Coming off a 35-3 loss against an underrated Oregon St. team is tough, but following that game with a showdown against reigning national champion and current top-ranked Miami Hurricanes is an unenviable task Temple (1-1,0-0) has indeed.
Head coach Larry Coker and his Canes’ are 2-0 and feeling aplomb after their 41-16 drubbing of Florida, led by a vaunted defense that shutdown Heisman Trophy candidate quarterback Rex Grossman.
With incredible odds against them, Temple head coach Bobby Wallace, knows that his team will not back down and let Miami treat them as a mere formality.
“You prepare for them just like any other game,” Wallace said. “With the attitude that you’re going to execute, you’re going to fight them and play as hard as you can.
“It’s exciting to play the number one team in the nation, and anyone who can’t get excited about that … then I think they should get the hell out of college football.”
Through the first two games, sophomore quarterback Mike McGann has struggled with the nuances of offensive coordinator Dave Brock’s spread offense.
McGann has completed only 48 percent of his passes and has already thrown six interceptions. While the young quarterback benefits from every game with experience,Miami will surely be looking to frustrate McGann with an array of swarming blitzes, coupled by their unmatched speed.
“He’s a young quarterback and we got to teach him to read defenses better,” Wallace said.
“From a physical standpoint it will be a little tougher, because he’s going to get hit a bunch and we’ve got to protect him.”
Despite a pass-happy offense, Temple is heavily reliant on senior running back Tanardo Sharps. Already in mid-season form, Sharps makes the offense run with more fluidity.
However, his lack of touchdown production is more than transparent (one touchdown in his last 12 games).
Sharps will surely be a marked man as Miami’s defensive unit, led by linebacker
D.J. Williams and defensive tackle Vince Wilfork, can cover all parameters with their athleticism.
Miami is one of the fastest teams in the nation, Wallace said, which possess outstanding players at every position.
Finding a way to slow them down will be imperative, and Wallace, who admitted that his secondary had one of its worst games against Oregon St, believes that his players can bounce back.
Senior quarterback Ken Dorsey runs the talented Miami offense with high degrees of success.
A career record of 28-1 as a starter and a current 24 game-winning streak, Dorsey distributes the ball to a heralded group of speed demons capable of stretching defenses.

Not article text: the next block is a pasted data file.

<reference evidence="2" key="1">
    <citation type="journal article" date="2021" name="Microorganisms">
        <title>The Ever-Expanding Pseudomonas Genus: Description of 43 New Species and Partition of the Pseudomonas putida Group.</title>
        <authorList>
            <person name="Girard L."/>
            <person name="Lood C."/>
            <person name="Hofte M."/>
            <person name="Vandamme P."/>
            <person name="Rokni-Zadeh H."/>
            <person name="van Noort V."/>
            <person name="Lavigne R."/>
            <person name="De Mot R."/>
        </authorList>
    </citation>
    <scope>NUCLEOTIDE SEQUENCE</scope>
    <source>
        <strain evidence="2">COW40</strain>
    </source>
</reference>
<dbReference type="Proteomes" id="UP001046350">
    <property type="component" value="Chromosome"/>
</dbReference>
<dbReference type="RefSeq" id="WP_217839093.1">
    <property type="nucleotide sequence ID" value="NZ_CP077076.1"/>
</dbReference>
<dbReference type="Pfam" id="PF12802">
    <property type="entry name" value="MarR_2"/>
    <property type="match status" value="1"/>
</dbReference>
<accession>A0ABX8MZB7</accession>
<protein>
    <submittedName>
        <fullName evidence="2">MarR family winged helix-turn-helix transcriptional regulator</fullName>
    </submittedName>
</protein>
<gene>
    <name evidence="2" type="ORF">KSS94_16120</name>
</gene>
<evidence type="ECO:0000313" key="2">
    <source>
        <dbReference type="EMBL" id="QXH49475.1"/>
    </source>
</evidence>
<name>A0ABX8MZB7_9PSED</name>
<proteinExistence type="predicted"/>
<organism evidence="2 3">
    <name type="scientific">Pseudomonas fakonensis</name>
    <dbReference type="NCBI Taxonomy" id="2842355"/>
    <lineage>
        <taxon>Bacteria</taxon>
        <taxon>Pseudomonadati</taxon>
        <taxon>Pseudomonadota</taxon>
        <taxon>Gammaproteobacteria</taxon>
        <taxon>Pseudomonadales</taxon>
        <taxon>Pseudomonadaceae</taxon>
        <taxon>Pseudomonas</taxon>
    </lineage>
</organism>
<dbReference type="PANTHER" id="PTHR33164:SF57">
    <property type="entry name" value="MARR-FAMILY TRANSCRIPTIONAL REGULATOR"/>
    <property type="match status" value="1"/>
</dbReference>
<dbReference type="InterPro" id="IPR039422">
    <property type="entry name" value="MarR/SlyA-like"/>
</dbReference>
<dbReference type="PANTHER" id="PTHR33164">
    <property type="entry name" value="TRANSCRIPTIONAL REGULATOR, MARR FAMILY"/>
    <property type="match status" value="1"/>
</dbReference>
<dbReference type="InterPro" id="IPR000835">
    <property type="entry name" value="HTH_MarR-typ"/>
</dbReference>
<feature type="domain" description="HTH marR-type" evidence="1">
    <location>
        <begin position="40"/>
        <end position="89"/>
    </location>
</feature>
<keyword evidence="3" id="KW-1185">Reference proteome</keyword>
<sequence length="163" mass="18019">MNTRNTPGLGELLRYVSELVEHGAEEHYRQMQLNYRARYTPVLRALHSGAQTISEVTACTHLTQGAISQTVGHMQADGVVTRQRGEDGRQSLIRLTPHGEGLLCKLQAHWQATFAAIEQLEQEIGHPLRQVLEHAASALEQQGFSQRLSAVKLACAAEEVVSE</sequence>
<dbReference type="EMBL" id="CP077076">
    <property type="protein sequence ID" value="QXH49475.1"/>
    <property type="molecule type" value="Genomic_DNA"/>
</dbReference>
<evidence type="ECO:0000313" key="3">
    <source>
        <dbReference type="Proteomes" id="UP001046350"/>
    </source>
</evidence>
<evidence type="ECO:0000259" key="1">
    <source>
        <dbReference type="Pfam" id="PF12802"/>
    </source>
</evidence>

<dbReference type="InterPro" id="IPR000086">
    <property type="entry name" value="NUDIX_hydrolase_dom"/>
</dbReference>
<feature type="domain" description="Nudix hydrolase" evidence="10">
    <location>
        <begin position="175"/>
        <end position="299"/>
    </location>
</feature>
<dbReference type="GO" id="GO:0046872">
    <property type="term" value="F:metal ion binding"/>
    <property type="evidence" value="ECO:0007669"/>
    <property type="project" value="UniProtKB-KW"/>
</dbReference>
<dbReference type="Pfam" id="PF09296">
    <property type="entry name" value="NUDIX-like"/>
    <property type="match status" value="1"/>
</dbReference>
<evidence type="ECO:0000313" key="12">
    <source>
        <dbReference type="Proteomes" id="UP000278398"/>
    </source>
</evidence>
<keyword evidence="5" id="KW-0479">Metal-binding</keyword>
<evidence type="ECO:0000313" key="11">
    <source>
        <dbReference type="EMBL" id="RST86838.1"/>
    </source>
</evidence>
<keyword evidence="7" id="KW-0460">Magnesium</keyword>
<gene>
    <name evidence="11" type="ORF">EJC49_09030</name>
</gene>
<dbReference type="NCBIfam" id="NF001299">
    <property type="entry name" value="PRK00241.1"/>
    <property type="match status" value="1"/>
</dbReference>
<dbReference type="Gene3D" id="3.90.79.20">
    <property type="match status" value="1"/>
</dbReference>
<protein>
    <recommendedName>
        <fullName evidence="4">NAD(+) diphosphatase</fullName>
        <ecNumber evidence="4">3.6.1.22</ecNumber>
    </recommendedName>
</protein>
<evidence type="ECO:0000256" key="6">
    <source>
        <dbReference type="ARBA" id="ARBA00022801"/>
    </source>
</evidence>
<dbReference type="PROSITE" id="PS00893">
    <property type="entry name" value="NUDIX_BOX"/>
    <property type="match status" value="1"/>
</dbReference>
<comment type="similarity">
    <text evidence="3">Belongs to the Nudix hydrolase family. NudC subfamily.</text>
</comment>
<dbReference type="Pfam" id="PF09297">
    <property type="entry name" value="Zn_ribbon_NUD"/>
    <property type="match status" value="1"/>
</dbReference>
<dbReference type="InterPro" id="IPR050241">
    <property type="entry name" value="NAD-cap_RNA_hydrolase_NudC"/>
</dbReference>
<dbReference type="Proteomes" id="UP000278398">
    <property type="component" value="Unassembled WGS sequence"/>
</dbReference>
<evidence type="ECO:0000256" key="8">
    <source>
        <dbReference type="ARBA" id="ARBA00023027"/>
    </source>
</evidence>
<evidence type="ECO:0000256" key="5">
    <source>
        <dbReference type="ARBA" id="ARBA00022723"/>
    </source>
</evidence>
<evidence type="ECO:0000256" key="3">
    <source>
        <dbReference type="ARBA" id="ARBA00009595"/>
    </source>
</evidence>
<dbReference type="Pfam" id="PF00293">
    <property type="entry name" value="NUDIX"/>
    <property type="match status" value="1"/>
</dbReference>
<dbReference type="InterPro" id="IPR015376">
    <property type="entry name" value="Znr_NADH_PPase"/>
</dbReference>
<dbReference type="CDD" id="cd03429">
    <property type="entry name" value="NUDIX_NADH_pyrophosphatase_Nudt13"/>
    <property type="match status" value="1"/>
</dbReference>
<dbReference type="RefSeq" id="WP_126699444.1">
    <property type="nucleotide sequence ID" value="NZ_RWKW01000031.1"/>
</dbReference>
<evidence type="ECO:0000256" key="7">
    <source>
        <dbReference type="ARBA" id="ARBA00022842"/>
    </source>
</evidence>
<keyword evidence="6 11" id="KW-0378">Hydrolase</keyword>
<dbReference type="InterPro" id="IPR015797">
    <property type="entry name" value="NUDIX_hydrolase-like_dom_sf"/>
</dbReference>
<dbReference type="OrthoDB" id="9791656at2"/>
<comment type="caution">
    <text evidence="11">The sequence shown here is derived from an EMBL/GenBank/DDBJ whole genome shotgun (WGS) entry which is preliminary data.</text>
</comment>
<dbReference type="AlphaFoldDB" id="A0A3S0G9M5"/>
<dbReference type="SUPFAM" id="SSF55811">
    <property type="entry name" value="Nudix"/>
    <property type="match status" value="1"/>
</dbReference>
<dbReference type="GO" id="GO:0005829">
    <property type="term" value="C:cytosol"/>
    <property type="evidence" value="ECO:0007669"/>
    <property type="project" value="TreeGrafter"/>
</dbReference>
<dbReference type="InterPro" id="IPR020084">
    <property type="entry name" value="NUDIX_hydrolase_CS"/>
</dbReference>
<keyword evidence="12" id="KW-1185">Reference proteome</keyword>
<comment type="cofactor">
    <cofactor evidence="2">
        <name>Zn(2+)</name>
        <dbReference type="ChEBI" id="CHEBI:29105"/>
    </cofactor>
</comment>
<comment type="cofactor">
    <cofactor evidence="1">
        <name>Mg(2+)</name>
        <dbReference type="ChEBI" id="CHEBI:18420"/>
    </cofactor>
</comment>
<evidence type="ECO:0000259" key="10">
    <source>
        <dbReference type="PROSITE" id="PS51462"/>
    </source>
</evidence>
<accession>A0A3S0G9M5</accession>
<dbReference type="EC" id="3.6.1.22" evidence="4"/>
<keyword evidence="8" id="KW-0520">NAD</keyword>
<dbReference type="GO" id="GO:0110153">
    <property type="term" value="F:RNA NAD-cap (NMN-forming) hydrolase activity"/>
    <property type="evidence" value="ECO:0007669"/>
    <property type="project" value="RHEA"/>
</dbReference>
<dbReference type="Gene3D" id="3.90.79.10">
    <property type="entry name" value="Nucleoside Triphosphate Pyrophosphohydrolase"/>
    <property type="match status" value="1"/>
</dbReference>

Coker is more than aware of the comparative advantage of his team’s speed.
“We knew we had some fast players back, and we recruited some fast players,” Coker said.
“Our defensive backs and these other young players that are playing, they don’t have the football experience yet…so hopefully we can teach them what to do.”
In the last three meetings, Miami has outscored Temple 138-17, so trying to contain their explosive offensive will be a team effort.
Fortunately, senior All-American Dan Klecko is healthy after missing the season-opener versus Richmond.
However, Wallace said that senior nose tackle Robert Sack will miss this week’s game due to injury, and that further maladies to interior lineman Tyrone Ditzel and Dominique Veney limiting their playing time.
Due to Miami’s ability to mix it up offensively, Wallace stressed the importance of controlling their ground game.
Coker’s two-prong attack of running backs James Geathers and Willis McGahee has produced 200-yard rushing performances from both.
Both are atop the Big East Conference in rushing, and Geathers is dangerous outside the backfield as a receiver.
Wallace’s approach gives his squad the best chance at success, since Dorsey has thrown four interceptions in the first two games.
Keeping him disconcerted could have a trickle-down effect on the offense, thus limiting their astronomical potential.
Wallace stressed that stopping the run was a top priority.
“We’re going to do everything we can to stop their running attack, first,” Wallace said. “With the pass game you can always hope for pressure, a dropped pass, or an interception.”
The operative word being “hope” in that last sentence. For Temple to win, many improbable things must happen, and all of them rest on a lot of hope.
Jason Haslan can be reached at Jasonhaslam@yahoo.com